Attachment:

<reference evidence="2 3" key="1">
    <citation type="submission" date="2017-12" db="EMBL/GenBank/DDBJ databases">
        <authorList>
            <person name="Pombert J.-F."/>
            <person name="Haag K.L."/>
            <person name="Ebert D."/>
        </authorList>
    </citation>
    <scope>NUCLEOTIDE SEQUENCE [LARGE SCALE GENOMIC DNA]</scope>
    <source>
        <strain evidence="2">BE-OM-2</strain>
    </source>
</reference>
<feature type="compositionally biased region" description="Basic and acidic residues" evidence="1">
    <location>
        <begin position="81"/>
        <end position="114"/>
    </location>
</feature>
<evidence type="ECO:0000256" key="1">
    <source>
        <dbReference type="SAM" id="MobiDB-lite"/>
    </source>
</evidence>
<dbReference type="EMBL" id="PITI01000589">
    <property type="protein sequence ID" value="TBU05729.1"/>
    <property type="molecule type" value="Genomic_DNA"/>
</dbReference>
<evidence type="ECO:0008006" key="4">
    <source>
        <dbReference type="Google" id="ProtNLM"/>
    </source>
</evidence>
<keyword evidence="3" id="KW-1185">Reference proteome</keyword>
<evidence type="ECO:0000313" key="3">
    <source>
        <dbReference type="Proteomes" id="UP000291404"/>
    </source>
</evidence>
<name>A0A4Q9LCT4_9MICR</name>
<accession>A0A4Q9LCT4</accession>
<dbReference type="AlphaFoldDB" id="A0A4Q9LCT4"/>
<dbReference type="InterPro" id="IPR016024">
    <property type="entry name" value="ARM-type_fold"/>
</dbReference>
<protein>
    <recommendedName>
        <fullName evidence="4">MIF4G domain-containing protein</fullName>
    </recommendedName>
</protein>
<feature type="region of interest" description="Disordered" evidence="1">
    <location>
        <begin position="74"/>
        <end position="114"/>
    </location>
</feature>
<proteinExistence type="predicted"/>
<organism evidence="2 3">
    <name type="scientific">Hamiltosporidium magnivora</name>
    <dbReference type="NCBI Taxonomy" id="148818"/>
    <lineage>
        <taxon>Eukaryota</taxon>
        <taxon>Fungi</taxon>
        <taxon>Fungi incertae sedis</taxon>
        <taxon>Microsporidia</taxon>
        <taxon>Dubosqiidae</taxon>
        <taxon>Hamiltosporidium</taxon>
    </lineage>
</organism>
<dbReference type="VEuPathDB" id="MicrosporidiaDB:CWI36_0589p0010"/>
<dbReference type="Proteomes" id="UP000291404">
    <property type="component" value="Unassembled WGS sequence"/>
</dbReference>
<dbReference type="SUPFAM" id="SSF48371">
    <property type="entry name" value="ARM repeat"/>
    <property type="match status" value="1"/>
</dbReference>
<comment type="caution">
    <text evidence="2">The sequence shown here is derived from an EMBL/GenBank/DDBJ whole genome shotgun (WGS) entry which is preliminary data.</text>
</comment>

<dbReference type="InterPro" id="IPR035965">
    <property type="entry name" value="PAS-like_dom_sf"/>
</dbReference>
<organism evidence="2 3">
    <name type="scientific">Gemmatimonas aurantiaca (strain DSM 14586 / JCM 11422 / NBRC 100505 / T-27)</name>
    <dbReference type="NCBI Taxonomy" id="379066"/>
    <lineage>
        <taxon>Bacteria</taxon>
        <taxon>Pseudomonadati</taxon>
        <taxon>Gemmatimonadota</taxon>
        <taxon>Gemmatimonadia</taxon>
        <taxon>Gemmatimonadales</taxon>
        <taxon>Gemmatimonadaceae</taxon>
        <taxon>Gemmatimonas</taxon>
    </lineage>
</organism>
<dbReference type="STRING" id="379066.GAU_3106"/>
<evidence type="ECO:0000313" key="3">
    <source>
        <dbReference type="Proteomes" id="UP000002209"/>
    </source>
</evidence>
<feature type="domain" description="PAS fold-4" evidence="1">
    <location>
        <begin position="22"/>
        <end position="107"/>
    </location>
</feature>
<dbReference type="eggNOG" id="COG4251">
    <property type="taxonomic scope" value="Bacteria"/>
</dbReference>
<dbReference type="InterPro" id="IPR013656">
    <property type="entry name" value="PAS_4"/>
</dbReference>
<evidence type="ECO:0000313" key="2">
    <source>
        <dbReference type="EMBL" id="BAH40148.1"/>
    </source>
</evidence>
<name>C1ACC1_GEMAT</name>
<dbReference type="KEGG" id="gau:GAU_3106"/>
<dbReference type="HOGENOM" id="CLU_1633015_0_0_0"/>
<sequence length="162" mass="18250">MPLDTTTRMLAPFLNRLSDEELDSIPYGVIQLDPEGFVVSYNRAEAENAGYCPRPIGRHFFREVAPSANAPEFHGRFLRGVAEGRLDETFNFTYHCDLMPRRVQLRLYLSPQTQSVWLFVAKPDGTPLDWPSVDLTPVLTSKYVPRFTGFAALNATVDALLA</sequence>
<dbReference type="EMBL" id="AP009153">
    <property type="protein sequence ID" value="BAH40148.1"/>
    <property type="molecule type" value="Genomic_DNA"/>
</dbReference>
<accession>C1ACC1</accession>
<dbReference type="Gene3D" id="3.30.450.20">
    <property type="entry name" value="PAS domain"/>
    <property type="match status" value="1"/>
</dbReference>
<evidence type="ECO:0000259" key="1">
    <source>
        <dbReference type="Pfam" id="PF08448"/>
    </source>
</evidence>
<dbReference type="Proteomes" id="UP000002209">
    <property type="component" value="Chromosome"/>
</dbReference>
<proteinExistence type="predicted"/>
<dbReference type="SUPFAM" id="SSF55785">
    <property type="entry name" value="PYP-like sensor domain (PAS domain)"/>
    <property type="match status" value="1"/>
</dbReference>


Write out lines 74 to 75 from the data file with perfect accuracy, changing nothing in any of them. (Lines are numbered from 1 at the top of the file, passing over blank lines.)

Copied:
<dbReference type="SUPFAM" id="SSF48371">
    <property type="entry name" value="ARM repeat"/>